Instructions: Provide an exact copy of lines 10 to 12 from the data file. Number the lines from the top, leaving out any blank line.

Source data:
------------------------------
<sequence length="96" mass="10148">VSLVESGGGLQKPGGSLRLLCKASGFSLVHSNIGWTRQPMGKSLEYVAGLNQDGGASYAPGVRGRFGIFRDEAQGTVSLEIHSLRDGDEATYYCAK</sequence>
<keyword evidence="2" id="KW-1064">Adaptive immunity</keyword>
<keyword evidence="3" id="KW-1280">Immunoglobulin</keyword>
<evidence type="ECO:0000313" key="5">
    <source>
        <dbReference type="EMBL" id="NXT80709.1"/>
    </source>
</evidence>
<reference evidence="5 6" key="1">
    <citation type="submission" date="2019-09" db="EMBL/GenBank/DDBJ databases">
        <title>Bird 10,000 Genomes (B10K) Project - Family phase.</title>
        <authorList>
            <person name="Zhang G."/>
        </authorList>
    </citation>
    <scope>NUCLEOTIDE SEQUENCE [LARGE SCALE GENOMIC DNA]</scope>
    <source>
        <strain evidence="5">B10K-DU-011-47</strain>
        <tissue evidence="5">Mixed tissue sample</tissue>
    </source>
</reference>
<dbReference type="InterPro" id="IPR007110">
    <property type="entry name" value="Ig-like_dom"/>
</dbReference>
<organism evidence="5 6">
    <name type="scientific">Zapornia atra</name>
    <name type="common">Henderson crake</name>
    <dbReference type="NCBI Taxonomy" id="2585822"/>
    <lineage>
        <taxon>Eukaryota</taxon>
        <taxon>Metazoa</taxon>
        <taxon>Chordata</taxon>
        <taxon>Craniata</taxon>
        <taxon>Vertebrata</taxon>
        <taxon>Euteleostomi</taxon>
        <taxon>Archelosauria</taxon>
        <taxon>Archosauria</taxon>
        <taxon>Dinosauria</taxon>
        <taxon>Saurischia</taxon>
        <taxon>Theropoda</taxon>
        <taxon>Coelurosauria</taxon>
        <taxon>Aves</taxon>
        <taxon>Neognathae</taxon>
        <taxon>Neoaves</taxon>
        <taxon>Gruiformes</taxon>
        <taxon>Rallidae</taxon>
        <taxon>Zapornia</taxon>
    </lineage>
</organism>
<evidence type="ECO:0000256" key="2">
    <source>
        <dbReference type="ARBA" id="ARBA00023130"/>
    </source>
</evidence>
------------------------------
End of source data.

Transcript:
    <citation type="submission" date="2019-09" db="EMBL/GenBank/DDBJ databases">
        <title>Bird 10,000 Genomes (B10K) Project - Family phase.</title>
        <authorList>